I am fairly hard headed, and in my 20s I was overly optimistic and thought that I knew it all. I had seen the money mistakes made by my mom and dad, and was convinced I would not repeat them. The excellent news is that I did not. The unfortunate news is that I made my own.
Debt is not your friend
Initially, I had a uncommonly nifty handle on this one. Throughout my childhood, I listened as the creditors would call mom and dad for late payments or missed payments. I learned that having excellent credit was tantamount to financial security, and for a long time I did just that. I kept my debt down, and bought a house when I was 25, but was always conservative with my spending. I continued building strong credit, and then made the mistakes I swore I would not.
Going from a 600-square-foot apartment to a 2,200-square-foot house meant I needed furniture. Instead of saving up and buying in cash as I knew I should have, I applied for credit and racked up $10,000 in debt filling my new house with the furniture I wanted. This was a terrible move.
After that, I decided to buy a car. Instead of purchasing something economical with a low monthly payment, I opted for a brand new, $23,000 Durango. Now, my debt had reached a ceiling of $33,000.
To make matters worse, I suddenly began using credit cards, and was making only the minimum monthly payment each month. I knew better, but I did not care because I was getting new “stuff” all the time and enjoying myself. Before I knew it, I had racked up another $10,000 in credit card debt, bringing my “grand total” to $43,000.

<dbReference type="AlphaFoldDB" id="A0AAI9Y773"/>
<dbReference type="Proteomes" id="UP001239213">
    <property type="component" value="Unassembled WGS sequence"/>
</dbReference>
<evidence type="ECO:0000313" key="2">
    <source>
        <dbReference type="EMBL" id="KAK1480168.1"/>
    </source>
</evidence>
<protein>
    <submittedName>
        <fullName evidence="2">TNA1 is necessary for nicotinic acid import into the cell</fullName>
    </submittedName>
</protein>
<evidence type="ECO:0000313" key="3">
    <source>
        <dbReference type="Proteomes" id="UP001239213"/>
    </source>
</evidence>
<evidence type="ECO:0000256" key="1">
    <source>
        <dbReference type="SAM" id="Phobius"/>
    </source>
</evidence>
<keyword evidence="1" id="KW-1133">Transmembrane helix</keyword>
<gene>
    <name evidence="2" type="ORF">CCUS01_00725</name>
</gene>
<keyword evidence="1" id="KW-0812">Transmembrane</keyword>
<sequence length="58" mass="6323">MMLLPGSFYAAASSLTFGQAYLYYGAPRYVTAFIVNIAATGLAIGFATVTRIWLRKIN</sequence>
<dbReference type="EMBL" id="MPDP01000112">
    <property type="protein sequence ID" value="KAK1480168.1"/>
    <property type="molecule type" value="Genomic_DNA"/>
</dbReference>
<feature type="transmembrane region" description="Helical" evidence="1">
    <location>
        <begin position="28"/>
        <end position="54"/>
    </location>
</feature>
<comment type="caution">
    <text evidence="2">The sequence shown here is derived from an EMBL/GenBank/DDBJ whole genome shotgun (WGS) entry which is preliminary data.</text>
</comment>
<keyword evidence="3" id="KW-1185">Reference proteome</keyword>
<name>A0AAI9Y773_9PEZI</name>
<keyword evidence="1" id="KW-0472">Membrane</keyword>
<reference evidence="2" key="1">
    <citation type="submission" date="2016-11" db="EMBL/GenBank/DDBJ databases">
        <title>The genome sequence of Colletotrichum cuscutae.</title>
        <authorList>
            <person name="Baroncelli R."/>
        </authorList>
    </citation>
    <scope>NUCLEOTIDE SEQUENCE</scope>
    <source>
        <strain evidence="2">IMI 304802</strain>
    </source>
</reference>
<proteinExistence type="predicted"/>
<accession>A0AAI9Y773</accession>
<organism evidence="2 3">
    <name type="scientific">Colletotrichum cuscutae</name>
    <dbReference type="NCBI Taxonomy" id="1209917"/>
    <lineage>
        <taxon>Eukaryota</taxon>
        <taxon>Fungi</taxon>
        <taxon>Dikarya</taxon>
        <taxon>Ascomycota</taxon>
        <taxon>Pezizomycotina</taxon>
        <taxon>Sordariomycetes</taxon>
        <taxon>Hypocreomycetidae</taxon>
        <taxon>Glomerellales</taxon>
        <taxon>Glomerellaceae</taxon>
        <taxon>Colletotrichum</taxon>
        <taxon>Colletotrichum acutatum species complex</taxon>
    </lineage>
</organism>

Even the best plans fail
In my career, at 27, I was on the upward climb. I was working for a proprietary school and making $100,000 per year. My debt did not seem to matter, since I was on top of the world and always had enough cash to pay the bills. I did not have a care in the world, and failed to plan for anything further than the next day.
Through a series of unfortunate events, however, I lost my job. I hit a low point. I stopped caring about being on time with credit card payments, and eventually stopped paying my bills all together. I was depressed, I was out of money, I had spent my savings, yet the creditors kept calling.
I could not find another job, because my job loss coincided with the worst of the recession in 2007. Eventually, I lost my car; was placed into collection for unpaid debts and nearly lost my house in that same year. All because I failed to plan for contingencies.
Credit is cyclical
Now, at 32 years old, I have begun rebuilding my credit and my life. I worked online from 2007 – 2010 and built several businesses doing so. Now, I have money in savings and my life is recession proof since I created multiple streams of income. I am focusing on my credit and rebuilding it, and while it will require time, it is slowly improving. The only debt I carry now is my mortgage and one secured credit card. By keeping my credit limit low, and paying off the card every month, my credit is improving by several ticks every month. Over time, I will regain my nearly 800 FICO score, and this time, I will keep it that way.
In your 20s you can be a jet setter, climbing the ladder of success without a care in the world. But falling off that ladder hurts, and it hurts a lot more if you haven’t planned for contingencies. Had I followed my gut and stayed out of debt, maintained my savings strategies and built several income streams throughout my 20s, losing my job would not have had such a severe impact on my life. By planning properly, you can weather any financial storm.
More from this Contributor:
The Color of Money: Or at Least How We Spend It
Creating Your Mad Money Budget
Why I Don’t Count on Social Security and Why You Shouldn’t Either